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January 26, 2009

What Chris Matthews Should Have Said On ‘Hardball’ About Firearms Issues


On "Hardball" last Thursday evening, Chris Matthews' comments about the appointment of Kirsten Gillibrand to the U.S. Senate, the Tiahrt Amendment and the Supreme's Court ruling in the Heller case last summer prompted this response from NSSF:

Dear Mr. Matthews:

A few of your comments regarding Kirsten Gillibrand’s appointment to the U.S. Senate show an unfortunate lack of understanding regarding Rep. Gillibrand’s votes on firearms issues.

You stated that she “voted to make it impossible for law enforcement to trace guns and stop gun trafficking.” This is incorrect. The Tiahrt Amendment, which Rep. Gillibrand voted for, specifically permits law enforcement to trace firearms and to share such data with any other law enforcement agency for the purpose of law enforcement investigations, including prosecutions for firearms law violations by individuals and dealers. And they do so. There isn’t a single law enforcement agency in the United States that has been denied trace information by ATF.

The amendment prohibits public release of such law enforcement-sensitive data, and the Bureau of Alcohol, Tobacco, Firearms and Explosives—the federal agency which enforces gun laws—specifically supports this amendment.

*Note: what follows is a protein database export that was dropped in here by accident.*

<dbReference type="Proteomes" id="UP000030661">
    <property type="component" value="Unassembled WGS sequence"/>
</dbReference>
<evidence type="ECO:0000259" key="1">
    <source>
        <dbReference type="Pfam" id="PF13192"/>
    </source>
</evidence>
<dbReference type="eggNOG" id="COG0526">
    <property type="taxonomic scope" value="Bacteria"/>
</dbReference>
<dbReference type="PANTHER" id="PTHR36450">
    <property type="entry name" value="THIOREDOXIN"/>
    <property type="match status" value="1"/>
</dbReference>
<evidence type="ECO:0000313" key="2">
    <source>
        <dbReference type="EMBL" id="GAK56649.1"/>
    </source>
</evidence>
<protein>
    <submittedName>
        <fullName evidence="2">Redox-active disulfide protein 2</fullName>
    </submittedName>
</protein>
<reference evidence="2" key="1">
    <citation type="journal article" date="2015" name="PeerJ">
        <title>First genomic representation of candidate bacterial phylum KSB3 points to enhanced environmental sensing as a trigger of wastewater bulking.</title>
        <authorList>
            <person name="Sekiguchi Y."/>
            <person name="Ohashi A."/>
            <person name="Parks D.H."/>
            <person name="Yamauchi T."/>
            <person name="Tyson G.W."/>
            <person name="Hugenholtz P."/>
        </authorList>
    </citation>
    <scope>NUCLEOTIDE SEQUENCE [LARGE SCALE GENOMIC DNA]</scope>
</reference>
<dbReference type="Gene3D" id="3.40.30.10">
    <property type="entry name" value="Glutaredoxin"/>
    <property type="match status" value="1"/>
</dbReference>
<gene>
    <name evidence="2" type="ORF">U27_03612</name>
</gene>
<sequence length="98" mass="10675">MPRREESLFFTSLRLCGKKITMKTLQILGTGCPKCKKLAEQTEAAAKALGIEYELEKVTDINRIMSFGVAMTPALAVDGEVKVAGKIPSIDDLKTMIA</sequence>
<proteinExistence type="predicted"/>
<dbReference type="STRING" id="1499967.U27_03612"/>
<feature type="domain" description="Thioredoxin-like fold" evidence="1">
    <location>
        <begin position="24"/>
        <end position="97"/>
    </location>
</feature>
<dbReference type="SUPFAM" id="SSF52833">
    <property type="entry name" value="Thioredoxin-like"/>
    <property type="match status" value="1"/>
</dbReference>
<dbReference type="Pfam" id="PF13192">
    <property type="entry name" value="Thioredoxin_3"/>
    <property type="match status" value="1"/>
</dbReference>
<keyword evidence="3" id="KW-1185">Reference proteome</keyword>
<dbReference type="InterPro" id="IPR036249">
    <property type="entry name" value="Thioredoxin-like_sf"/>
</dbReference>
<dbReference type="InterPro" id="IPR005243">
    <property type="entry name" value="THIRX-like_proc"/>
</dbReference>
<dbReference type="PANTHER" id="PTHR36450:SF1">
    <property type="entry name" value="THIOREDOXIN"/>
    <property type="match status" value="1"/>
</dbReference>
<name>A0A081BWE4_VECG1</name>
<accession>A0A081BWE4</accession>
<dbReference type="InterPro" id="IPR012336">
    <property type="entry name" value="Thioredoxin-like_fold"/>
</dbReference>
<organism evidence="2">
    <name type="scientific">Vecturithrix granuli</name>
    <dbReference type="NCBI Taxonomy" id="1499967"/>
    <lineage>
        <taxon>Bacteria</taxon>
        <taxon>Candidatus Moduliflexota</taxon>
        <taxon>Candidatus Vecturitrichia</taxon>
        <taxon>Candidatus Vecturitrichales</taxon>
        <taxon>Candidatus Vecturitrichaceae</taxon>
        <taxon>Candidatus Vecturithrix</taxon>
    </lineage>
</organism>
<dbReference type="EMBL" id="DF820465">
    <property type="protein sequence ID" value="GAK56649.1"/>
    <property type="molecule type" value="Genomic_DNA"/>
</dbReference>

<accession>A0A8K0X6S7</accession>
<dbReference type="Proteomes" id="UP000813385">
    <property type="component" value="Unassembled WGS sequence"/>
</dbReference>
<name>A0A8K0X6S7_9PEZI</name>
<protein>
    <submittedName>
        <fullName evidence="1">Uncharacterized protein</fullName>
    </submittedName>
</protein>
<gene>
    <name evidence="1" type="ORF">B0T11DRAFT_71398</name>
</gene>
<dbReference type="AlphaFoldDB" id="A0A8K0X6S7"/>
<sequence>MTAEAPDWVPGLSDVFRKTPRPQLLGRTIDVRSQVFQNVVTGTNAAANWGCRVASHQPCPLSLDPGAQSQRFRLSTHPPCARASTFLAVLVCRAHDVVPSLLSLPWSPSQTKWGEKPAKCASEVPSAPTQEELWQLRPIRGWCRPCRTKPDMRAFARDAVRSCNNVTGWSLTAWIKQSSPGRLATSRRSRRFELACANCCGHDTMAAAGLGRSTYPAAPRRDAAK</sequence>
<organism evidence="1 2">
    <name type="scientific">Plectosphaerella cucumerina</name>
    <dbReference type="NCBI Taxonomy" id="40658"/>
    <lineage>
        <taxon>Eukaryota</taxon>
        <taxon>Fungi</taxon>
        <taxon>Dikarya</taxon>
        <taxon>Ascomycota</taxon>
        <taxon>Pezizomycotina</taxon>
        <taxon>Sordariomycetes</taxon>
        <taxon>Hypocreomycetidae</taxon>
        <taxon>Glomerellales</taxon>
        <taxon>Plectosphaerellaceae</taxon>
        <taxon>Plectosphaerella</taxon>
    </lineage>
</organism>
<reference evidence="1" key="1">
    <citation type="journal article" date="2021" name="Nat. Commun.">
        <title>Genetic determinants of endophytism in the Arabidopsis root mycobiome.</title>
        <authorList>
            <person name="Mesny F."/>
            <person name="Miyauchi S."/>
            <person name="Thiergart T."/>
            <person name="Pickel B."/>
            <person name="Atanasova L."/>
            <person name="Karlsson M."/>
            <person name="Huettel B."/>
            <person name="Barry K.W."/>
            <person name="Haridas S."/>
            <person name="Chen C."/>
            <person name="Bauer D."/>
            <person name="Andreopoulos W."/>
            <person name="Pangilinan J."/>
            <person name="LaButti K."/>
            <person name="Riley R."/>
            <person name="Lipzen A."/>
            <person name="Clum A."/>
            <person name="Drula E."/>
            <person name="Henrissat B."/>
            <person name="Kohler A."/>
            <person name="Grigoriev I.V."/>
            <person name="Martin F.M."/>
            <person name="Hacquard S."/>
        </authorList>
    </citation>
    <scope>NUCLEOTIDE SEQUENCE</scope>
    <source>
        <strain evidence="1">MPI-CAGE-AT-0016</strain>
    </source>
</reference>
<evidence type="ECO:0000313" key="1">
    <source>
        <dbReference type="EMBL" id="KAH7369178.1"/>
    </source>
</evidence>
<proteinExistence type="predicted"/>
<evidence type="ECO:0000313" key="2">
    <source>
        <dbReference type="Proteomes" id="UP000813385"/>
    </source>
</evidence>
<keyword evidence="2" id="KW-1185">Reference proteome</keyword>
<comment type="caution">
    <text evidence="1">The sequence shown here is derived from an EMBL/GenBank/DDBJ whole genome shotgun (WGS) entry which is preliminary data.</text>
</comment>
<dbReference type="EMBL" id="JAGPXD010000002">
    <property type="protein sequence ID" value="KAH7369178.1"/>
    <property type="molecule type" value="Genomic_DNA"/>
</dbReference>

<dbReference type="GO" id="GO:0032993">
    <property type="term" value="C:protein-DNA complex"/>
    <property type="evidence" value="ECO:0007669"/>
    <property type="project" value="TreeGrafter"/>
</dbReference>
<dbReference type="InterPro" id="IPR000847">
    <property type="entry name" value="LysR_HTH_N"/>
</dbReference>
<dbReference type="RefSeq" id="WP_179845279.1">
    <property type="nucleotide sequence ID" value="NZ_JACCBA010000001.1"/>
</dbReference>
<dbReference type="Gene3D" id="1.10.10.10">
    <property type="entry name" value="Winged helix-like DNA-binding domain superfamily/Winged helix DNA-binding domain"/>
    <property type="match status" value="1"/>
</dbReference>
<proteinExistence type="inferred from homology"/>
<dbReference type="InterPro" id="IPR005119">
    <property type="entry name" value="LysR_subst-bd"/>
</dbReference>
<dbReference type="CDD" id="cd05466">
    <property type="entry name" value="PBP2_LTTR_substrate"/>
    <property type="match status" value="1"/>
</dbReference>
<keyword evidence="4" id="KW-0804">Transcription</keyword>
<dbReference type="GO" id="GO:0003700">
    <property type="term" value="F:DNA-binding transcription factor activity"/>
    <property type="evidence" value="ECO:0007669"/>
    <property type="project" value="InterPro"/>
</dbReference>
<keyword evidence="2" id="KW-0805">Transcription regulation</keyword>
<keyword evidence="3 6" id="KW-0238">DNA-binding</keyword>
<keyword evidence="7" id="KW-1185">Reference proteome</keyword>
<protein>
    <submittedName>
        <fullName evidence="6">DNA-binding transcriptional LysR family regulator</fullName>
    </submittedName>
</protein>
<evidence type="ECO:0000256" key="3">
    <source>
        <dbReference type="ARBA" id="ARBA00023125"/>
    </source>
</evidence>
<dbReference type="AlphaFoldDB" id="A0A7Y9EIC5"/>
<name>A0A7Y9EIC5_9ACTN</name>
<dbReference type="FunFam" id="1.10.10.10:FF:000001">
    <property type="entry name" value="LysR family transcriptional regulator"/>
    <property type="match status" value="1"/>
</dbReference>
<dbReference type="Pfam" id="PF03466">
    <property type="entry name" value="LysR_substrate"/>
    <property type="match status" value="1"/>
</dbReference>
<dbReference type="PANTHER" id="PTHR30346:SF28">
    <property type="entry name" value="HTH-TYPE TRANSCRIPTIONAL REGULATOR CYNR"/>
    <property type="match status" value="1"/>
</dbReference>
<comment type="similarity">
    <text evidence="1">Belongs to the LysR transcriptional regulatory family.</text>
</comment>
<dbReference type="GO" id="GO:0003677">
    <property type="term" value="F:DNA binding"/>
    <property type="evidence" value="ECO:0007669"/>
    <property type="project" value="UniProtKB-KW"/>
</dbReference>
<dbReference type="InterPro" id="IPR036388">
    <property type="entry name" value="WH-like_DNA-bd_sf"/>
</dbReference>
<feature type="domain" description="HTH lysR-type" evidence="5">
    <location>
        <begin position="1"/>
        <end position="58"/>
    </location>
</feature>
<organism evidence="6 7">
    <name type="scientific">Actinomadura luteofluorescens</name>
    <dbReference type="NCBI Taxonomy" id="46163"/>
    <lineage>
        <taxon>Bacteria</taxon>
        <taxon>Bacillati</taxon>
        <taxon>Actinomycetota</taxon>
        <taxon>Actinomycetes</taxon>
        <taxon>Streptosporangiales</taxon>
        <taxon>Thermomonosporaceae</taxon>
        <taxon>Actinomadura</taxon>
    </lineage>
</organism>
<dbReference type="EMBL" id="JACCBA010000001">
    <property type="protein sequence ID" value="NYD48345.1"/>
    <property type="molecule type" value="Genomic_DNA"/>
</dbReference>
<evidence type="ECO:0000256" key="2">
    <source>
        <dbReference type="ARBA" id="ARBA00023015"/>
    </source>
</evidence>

Rather than stating that Rep. Gillibrand was “voting with the NRA,” you could have—and should have—stated that she voted with the ATF and law enforcement.

You then stated that she voted against the Washington, D.C., gun ban and signed on to a brief supporting the Supreme Court’s striking it down. And again, you characterized that brief as being “with the NRA.”

As you know, a majority of Congress on both sides of the aisle, including the majority leader, supported this challenge to a law which the highest court in the United States invalidated as being unconstitutional.

So you could have—and should have—more accurately characterized this action as being on the same side as the U.S. Constitution and Sen. Harry Reid.

You finished with repeated statements that these positions have nothing to do with hunting. True enough. But the Constitution and laws which underpin these and other issues involving firearms ownership also do not reference hunting. Our individual right to keep and bear arms under the Constitution is much broader than that one purpose, just as the right to free press applies to more than just news programs.

These items are matters of public record and can readily be fact checked. Thank you for your attention to this topic, which is so important to many of your viewers.

Respectfully,

Stephen L. Sanetti
President and CEO
National Shooting Sports Foundation